Yes, the Cold war era CZ75 pistols had a black enamel finish that was cheap to apply. . .but, no, I don't think it wasn't all that durable.

    46e3dce2.jpg

    Anyway, despite that, I think this is good advice.

    You didn't say exactly what you were trying to blacken, but for something cheap, tough, and relatively easy to apply, I'd take a look at something like this purpose designed for aluminum epoxy-based bake-on finish:

    http://www.brownells.com/gunsmith-tools-supplies/metal-prep-coloring/paint-finishes/air-cure-aerosol-paints/aluma-hyde-ii-prod1117.aspx
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    RocklobsterRocklobster Member Posts: 7,060
    edited November -1
    Thanks for all the valuable input! What I have is an old revolver with black-anodized alloy grip frame. It was obviously carried quite a bit, probably in a leather holster.

    The bottom of the trigger guard, the bottom of the backs trap, and along the top of the top strap have bare spots.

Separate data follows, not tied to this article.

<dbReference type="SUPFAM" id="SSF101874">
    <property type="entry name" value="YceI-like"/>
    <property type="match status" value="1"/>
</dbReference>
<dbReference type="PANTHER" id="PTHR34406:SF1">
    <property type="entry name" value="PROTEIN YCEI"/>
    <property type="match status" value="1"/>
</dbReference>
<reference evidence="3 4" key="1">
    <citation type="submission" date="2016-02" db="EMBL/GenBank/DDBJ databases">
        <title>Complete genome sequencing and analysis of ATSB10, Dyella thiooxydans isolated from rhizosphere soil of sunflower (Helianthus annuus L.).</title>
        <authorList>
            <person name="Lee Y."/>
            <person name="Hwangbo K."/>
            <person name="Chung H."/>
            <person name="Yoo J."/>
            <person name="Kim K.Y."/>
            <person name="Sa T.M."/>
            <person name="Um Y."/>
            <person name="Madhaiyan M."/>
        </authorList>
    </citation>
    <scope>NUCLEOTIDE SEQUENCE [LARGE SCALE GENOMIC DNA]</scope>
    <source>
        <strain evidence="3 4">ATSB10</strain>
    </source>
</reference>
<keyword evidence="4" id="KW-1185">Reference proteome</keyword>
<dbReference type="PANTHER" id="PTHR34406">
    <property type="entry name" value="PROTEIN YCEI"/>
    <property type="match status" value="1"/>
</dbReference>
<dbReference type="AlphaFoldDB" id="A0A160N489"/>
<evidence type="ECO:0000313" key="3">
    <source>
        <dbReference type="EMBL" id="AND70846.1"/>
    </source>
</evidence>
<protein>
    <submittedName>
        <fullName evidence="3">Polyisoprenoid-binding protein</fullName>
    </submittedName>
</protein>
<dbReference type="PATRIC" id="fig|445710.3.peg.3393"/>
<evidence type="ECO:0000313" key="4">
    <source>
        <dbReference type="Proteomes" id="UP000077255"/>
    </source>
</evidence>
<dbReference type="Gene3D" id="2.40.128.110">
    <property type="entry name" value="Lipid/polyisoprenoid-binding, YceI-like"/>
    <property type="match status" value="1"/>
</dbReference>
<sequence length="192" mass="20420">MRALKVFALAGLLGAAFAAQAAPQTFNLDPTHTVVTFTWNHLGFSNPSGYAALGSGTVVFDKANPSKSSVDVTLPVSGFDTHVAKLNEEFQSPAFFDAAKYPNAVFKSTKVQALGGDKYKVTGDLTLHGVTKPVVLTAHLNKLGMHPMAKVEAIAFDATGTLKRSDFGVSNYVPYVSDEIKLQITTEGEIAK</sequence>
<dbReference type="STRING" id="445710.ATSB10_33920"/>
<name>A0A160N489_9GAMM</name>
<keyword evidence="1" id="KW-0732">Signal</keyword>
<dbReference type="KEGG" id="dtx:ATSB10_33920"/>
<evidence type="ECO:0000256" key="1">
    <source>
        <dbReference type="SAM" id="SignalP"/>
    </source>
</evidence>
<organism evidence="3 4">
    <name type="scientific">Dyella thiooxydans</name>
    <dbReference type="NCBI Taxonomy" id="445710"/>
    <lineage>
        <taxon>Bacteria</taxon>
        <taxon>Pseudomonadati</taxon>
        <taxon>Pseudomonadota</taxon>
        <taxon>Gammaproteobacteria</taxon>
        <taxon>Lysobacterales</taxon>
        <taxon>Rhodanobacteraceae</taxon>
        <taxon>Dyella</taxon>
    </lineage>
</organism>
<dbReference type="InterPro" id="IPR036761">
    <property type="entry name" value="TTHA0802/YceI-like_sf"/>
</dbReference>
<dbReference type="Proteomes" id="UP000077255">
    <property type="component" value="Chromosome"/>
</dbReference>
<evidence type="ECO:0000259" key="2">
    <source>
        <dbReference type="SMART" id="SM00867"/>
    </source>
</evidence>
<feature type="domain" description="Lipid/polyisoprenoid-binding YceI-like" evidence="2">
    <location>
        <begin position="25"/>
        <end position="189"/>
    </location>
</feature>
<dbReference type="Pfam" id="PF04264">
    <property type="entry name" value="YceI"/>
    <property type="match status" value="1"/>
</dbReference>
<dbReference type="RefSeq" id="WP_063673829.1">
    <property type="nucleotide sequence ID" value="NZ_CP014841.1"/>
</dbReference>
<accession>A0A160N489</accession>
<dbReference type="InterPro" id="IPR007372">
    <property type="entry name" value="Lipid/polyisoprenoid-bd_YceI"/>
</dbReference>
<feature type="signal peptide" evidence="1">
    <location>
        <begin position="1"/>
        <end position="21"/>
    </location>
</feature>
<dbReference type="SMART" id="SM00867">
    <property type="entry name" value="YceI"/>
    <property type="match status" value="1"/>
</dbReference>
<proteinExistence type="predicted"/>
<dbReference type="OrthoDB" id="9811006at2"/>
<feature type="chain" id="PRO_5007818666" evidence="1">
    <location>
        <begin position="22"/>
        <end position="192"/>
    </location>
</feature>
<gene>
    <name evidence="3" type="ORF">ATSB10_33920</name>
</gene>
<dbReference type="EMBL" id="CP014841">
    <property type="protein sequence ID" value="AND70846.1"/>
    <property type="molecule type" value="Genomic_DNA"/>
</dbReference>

beantownshootah, you're reading my mind. I just happen to have a can of Aluma-hyde II sitting in my cabinet. The crane is a bit tight, and I want to pop off the side cover and clean/lube the inner workings anyway, so I believe I'll mask off the barrel and go for glory.
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    dfletcherdfletcher Member Posts: 8,164 ✭✭✭
    edited November -1
    I just did an old High Standard revolver grip frame with engine enamel, works fine and is durable. Brownells sells "one can" duracoat that will work fine, but a) it's about $25.00 a can and b) it's single use.